It was a Barbican-bright Messiah: elegant and smooth-edged on modern instruments, it nestled happily within the dry warmth of the Hall’s polished-wood finish. Only the audience creaked, with an unsettling degree of squirming during the tenor’s ‘Thou shalt break them’ as patrons rearranged their belongings in preparation for the mood-killing moment of audience participation that ends Part Two.
Let’s dispense with the ‘Hallelujah’ horror in short order. The entrenched British habit of standing for this great chorus is as historically spurious as it is disruptive of the music’s flow – especially when, as here, it’s accompanied by merry head-bopping in the Stalls. Only the mulled wine was missing. Poor Handel.
For the rest, Eamonn Dougan conducted an efficient, confident account of the score. Yes, he missed the drama occasionally (and he should certainly have demanded more from the technically proficient but vocally under-characterised Britten Sinfonia Voices: excessively dainty in ‘And he shall purify’ and ‘But thanks be to God’; lacking clarity and energy in ‘Lift up your heads’ and the final ‘Amen’) but it was a joy to hear the Britten Sinfonia play Handel with such tautness and zing under a conductor who not only adopted unerringly judicious tempos but also – crucially in a performance on modern instruments – achieved and maintained an ideal internal balance in support of his four soloists.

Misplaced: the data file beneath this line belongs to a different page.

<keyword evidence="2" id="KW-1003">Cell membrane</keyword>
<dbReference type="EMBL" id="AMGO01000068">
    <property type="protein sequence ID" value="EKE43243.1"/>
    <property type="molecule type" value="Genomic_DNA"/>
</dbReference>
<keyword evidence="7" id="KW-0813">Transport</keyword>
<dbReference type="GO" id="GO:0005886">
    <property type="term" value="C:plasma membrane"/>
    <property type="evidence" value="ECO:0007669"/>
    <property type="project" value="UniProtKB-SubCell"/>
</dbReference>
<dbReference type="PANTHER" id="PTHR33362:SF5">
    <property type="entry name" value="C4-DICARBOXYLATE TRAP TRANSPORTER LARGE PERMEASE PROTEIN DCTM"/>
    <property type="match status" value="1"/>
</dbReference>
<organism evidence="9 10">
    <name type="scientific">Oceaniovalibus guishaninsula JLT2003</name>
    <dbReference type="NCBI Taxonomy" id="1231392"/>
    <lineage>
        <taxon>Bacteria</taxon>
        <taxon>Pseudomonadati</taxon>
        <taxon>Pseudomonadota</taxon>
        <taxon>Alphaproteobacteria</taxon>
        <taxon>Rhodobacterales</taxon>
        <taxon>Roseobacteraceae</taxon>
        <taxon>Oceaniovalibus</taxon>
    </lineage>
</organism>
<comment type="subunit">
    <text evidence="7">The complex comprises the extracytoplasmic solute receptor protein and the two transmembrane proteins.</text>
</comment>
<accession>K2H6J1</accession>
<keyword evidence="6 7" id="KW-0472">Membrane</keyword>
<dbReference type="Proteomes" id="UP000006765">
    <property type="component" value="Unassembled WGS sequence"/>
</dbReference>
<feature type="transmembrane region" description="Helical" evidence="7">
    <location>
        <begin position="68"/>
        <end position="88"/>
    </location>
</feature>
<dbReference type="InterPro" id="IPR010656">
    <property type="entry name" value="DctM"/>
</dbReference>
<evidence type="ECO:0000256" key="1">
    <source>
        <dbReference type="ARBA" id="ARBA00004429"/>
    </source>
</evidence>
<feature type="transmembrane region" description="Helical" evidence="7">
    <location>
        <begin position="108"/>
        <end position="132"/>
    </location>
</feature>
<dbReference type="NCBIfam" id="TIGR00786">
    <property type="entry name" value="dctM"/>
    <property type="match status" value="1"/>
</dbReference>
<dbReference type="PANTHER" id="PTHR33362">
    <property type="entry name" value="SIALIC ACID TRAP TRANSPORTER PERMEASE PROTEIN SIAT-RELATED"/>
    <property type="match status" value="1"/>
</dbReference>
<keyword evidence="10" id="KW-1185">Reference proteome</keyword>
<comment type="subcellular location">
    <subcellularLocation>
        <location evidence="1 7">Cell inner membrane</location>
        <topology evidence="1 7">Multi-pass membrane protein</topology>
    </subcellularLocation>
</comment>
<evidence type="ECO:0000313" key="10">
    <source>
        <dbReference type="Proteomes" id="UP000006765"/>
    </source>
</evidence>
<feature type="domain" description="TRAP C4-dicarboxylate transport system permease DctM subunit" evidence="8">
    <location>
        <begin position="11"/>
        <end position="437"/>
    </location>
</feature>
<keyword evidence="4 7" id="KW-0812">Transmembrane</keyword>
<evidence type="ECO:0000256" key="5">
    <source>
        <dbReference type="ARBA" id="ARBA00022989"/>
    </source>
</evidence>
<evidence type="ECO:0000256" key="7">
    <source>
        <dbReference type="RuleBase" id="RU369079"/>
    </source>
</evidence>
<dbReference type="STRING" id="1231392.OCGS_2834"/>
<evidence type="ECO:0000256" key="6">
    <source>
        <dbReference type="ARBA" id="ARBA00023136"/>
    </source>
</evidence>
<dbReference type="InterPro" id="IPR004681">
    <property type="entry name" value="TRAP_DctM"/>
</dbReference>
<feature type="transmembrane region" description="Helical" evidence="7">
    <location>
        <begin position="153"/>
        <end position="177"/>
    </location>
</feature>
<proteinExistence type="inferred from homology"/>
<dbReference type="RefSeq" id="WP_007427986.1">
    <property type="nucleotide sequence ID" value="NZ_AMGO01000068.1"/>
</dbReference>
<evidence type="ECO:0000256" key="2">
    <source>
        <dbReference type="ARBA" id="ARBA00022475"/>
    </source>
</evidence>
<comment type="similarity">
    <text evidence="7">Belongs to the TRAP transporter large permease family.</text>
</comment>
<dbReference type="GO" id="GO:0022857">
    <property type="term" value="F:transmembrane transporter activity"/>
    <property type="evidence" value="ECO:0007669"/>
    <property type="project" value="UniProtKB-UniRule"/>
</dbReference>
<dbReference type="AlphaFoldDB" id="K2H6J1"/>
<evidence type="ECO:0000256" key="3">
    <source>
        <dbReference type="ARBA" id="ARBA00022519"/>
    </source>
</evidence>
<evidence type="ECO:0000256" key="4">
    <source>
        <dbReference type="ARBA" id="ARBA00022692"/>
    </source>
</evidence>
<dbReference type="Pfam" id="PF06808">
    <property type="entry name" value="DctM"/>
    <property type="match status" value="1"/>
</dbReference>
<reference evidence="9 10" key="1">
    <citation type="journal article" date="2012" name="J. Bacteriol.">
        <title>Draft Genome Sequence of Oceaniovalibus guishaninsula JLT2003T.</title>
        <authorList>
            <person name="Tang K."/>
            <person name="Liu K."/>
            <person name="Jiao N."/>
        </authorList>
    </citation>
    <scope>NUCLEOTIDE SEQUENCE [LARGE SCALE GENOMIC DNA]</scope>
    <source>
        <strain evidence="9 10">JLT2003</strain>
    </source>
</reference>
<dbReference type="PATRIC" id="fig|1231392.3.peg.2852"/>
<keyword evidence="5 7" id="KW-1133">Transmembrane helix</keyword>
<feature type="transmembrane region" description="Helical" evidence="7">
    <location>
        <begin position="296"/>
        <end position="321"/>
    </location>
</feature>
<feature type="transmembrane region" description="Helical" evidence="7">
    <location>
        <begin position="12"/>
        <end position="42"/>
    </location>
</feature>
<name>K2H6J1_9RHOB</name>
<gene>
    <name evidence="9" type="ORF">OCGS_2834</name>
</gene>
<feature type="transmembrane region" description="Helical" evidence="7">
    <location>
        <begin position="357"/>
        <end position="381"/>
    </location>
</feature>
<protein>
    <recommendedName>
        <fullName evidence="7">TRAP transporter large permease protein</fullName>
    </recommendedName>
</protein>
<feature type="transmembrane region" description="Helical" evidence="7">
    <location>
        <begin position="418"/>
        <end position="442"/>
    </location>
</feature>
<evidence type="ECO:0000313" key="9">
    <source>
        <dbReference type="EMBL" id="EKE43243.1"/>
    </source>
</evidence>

With Robert Davies a top-class stand-in for the indisposed Christopher Purves – even-toned and reserved in ‘The people that walked in darkness’, forthright and burnished in ‘The trumpet shall sound’ – this was a peerless quartet. Allan Clayton sang ‘Every valley shall be exalted’ with urgent momentum and a daring sense of freedom, while late on he imbued Handel’s outpouring of despair, ‘Thy rebuke hath broken his heart’, with all the ache of a Britten aria. Iestyn Davies, the tenor’s compadre in many a Messiah, matched his woe in ‘He was despised’ with a final iteration of “a man of sorrows and acquainted with grief” that tore at the heart, while his da capo embellishments in ‘But who may abide the day of his coming’ had a thought-through dramatic emphasis that transcended mere decoration.
Carolyn Sampson’s name alone is a guarantee of excellence and she was on seraphic form: radiant in her recitatives, meltingly affecting in her exquisitely judged takeover from Iestyn Davies midway through ‘He shall feed his flock’. And, most magically of all, after ‘Hallelujah’ the balm and beauty of her near-sensuous legato in ‘I know that my redeemer liveth’ seemed to cleanse the tainted air.